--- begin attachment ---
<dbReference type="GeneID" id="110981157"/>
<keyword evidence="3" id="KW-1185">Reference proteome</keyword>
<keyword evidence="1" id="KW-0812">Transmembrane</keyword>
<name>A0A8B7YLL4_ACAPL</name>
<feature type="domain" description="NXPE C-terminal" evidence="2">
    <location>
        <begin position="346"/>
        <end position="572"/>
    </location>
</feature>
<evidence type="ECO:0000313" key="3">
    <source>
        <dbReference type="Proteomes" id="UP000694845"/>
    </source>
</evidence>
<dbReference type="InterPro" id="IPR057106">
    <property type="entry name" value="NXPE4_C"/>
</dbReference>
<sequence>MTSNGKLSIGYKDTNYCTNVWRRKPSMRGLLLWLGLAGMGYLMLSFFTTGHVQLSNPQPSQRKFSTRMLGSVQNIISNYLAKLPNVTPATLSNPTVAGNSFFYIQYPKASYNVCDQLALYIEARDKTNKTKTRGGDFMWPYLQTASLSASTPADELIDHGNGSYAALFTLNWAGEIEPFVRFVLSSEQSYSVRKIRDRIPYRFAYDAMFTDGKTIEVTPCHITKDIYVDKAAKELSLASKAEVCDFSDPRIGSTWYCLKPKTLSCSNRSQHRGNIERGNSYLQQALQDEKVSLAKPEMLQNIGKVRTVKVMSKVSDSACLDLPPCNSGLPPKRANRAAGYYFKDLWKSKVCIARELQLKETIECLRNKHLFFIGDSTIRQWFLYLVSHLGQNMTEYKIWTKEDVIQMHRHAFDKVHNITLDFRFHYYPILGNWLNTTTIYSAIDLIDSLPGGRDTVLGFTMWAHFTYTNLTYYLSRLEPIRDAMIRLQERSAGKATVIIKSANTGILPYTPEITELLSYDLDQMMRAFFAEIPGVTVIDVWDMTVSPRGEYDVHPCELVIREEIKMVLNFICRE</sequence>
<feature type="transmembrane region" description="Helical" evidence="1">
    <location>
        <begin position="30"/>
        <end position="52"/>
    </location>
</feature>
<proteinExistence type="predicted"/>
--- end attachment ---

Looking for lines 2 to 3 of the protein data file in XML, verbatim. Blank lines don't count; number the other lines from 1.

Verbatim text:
<keyword evidence="3" id="KW-1185">Reference proteome</keyword>
<keyword evidence="1" id="KW-0812">Transmembrane</keyword>